These are the essential vitamins and minerals I need to add in daily (depending on my diet and the time of year) to support my health so I can keep running marathons and doing other active things I love as recommended by my doctor. And I suggest you also visit your doctor FIRST if you’re not feeling your best to see if you might be lacking in an essential vitamin, mineral or nutrient before buying up the supplement store. (more…)
If you’ve been entrenched in the health and fitness industry for awhile, either as a professional or as an enthusiast, you probably already know that there is no single diet or exercise program for everyone. Following a paleo diet and doing CrossFit might yield fantastic results for one person, but might not be the best program for another (even though said Paleo-CrossFitter might try to convince you otherwise).
Aside from external factors influencing our overall health and fitness level (such as proximity to a gym or rec center or outdoor parks; availability of fresh fruits and vegetables; finances to afford new running shoes or home gym equipment, etc.), us humans are privy to myriad intrinsic factors that can determine whether or not a diet or exercise program will give us the results we’re after. Intrinsic factors, such as genetics, hormones, physiology and movement patterns, past injuries and what generally floats our boats (I’d rather go for a trail run than attend a hip hop dance class, just sayin’), are unfortunately harder or completely impossible to change. And although I think we know we have to work with what we’ve got to become the best version of ourselves, we’re never quite satisfied with that and constantly play the comparison game, hoping to find that magical solution that will transform our bodies into the taught and toned fitness “celebrities” we see enjoying their #greensmoothies and admiring their #gainz in the mirror on Instagram.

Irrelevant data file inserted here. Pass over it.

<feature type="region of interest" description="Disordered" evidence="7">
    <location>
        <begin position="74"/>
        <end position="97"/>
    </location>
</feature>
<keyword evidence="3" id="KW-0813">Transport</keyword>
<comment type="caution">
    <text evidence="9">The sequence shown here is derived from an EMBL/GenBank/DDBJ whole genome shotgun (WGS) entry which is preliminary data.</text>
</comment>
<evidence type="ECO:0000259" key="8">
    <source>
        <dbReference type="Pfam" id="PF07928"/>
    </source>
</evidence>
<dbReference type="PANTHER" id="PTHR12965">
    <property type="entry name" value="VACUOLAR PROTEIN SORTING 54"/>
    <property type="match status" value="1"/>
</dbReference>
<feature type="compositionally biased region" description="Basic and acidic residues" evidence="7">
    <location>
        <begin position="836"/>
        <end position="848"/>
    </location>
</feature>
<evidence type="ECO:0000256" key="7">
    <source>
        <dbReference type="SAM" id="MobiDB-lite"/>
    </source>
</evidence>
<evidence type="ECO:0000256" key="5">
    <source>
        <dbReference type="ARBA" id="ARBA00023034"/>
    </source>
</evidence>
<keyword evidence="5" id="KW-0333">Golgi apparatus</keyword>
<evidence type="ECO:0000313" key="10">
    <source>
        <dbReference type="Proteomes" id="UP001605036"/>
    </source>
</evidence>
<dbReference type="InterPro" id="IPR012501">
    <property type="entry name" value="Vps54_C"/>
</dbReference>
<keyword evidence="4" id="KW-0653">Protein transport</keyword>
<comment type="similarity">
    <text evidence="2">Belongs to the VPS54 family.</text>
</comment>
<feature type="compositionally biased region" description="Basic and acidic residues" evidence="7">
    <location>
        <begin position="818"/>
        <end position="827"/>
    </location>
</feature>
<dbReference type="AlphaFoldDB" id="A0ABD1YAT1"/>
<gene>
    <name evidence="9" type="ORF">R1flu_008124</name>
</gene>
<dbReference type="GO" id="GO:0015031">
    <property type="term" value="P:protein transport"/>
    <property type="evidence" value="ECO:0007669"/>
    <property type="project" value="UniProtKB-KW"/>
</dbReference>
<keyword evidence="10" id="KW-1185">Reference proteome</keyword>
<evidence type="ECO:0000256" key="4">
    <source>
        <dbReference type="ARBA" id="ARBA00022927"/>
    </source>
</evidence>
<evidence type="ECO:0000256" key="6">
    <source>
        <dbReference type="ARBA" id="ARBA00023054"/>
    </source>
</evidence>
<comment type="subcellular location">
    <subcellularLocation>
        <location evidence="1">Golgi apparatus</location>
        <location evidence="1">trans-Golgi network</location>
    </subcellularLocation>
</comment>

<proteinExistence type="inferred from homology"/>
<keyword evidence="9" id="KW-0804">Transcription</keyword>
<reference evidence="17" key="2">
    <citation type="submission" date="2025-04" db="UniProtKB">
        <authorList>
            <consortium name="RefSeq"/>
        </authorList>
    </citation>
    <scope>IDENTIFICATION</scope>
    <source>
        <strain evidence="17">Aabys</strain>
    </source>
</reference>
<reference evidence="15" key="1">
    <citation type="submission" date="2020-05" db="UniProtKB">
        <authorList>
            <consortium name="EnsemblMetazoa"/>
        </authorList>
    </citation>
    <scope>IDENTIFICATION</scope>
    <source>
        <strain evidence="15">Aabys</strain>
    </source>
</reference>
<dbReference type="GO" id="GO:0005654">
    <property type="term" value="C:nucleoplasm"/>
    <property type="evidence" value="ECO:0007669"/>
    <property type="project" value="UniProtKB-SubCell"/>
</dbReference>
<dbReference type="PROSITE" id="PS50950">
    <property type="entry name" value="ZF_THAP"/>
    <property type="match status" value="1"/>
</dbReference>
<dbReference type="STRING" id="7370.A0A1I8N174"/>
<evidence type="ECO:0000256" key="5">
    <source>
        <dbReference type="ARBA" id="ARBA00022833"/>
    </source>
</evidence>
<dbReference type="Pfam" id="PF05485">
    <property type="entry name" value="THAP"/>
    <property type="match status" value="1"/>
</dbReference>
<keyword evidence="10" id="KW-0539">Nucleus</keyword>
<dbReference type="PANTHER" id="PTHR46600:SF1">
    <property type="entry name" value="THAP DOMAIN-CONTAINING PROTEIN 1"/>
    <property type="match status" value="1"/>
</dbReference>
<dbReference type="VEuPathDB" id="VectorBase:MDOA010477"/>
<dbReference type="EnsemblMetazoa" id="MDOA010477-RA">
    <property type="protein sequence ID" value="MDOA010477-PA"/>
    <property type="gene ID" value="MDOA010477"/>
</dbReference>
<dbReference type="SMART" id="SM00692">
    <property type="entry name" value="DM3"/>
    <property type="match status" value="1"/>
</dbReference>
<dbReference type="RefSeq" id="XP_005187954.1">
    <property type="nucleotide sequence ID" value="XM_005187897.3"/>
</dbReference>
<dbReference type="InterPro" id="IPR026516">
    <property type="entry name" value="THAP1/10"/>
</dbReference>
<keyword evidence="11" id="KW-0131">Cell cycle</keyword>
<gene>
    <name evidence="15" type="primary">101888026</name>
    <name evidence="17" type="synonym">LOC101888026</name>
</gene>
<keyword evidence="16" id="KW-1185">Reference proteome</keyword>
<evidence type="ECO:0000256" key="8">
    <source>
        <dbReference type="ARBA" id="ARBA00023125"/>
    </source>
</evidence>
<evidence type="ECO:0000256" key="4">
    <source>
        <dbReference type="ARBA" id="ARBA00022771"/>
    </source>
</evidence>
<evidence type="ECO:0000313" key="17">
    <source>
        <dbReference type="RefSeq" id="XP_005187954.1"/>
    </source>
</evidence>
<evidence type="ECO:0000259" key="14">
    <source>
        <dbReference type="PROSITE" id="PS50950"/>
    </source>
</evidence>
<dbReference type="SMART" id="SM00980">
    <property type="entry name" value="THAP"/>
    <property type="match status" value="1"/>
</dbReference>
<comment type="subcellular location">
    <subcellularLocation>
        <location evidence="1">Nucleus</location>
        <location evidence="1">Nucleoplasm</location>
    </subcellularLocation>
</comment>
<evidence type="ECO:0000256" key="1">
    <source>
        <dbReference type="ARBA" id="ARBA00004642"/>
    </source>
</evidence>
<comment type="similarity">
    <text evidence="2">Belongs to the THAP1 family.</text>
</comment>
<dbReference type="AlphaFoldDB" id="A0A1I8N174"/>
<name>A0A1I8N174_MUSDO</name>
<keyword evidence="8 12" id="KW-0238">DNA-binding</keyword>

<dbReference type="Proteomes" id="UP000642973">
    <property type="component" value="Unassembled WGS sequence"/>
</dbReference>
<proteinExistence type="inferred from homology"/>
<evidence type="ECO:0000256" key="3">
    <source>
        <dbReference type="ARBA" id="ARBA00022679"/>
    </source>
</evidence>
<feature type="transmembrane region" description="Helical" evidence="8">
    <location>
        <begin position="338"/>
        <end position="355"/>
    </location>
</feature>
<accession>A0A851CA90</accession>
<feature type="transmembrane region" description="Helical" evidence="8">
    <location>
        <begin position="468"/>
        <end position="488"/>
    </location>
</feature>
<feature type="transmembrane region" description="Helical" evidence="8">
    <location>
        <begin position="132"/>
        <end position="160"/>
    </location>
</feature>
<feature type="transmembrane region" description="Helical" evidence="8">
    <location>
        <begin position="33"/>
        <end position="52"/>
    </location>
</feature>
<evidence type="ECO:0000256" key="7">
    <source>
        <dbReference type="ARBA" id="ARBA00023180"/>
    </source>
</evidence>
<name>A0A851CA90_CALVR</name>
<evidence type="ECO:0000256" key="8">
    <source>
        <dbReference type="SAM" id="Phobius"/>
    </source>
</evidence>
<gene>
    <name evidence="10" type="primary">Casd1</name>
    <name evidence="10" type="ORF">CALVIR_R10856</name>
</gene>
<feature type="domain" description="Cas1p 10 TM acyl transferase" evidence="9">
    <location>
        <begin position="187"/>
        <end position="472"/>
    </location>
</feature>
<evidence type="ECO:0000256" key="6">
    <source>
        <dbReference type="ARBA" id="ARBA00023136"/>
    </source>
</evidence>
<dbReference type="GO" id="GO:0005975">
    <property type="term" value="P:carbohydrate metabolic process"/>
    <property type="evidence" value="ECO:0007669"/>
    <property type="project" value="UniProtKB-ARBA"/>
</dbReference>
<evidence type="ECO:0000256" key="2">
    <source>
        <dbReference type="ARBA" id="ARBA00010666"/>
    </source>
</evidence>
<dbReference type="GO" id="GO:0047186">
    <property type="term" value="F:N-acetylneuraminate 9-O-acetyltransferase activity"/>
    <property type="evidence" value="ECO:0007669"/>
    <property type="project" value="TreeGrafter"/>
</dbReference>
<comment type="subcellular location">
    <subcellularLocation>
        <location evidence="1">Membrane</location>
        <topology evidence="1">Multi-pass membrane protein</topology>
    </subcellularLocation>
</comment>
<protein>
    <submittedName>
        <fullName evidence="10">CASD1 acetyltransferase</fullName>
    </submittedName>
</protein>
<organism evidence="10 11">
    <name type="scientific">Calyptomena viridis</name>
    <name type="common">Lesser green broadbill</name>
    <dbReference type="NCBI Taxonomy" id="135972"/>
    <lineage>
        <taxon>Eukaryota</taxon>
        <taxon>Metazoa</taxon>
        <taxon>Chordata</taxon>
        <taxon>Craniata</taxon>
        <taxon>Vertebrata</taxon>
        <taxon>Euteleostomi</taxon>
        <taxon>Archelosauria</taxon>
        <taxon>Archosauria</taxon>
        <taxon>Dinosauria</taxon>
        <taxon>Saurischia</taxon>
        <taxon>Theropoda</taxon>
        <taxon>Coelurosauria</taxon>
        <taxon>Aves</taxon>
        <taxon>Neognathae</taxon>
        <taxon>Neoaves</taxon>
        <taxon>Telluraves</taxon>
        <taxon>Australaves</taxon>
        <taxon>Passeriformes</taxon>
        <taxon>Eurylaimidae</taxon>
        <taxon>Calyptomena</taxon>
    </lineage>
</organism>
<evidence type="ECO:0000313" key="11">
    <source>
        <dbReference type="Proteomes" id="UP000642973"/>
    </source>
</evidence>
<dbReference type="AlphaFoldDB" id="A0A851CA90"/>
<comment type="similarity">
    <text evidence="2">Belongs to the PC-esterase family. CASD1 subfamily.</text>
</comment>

I keep seeing everyone post about The Whole 30 Diet and the author of that book looks like a model, so I want to do it, too. That guy on Instagram who’s super jacked always posts pictures of Poptarts and ice cream and talks about IIFYM — I want to try that diet, too. That one blogger quit sugar and dropped a ton of weight, I’m going to quit sugar, too. Even though I’m marathon training and LOVE carbs, I’m going to cut them about because someone on Twitter raves about their high-fat, low-carb diet and how it’s great for running performance and I want to be a better distance runner, too.(more…)